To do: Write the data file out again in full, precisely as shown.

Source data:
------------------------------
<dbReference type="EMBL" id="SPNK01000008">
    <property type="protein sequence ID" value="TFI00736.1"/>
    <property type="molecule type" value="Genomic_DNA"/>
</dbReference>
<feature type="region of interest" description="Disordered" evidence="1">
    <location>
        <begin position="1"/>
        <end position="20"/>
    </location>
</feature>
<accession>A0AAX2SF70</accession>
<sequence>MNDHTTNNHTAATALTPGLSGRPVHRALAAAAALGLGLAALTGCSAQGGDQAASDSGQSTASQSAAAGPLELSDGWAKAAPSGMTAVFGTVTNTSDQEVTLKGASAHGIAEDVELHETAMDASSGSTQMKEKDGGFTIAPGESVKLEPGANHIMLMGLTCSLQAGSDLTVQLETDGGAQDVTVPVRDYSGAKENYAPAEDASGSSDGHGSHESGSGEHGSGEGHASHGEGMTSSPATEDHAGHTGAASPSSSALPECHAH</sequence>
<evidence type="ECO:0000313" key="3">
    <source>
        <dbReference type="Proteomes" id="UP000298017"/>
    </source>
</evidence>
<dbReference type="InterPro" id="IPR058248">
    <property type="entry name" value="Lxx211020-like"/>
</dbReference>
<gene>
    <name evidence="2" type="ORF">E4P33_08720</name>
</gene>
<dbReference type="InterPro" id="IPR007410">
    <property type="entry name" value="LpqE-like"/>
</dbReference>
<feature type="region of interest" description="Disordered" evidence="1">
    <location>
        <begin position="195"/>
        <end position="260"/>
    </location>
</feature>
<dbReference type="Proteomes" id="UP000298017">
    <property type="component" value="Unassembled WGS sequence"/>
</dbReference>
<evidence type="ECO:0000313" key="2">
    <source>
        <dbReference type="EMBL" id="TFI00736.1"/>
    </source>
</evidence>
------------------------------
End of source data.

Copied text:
<dbReference type="EMBL" id="SPNK01000008">
    <property type="protein sequence ID" value="TFI00736.1"/>
    <property type="molecule type" value="Genomic_DNA"/>
</dbReference>
<feature type="region of interest" description="Disordered" evidence="1">
    <location>
        <begin position="1"/>
        <end position="20"/>
    </location>
</feature>
<accession>A0AAX2SF70</accession>
<sequence>MNDHTTNNHTAATALTPGLSGRPVHRALAAAAALGLGLAALTGCSAQGGDQAASDSGQSTASQSAAAGPLELSDGWAKAAPSGMTAVFGTVTNTSDQEVTLKGASAHGIAEDVELHETAMDASSGSTQMKEKDGGFTIAPGESVKLEPGANHIMLMGLTCSLQAGSDLTVQLETDGGAQDVTVPVRDYSGAKENYAPAEDASGSSDGHGSHESGSGEHGSGEGHASHGEGMTSSPATEDHAGHTGAASPSSSALPECHAH</sequence>
<evidence type="ECO:0000313" key="3">
    <source>
        <dbReference type="Proteomes" id="UP000298017"/>
    </source>
</evidence>
<dbReference type="InterPro" id="IPR058248">
    <property type="entry name" value="Lxx211020-like"/>
</dbReference>
<gene>
    <name evidence="2" type="ORF">E4P33_08720</name>
</gene>
<dbReference type="InterPro" id="IPR007410">
    <property type="entry name" value="LpqE-like"/>
</dbReference>
<feature type="region of interest" description="Disordered" evidence="1">
    <location>
        <begin position="195"/>
        <end position="260"/>
    </location>
</feature>
<dbReference type="Proteomes" id="UP000298017">
    <property type="component" value="Unassembled WGS sequence"/>
</dbReference>
<evidence type="ECO:0000313" key="2">
    <source>
        <dbReference type="EMBL" id="TFI00736.1"/>
    </source>
</evidence>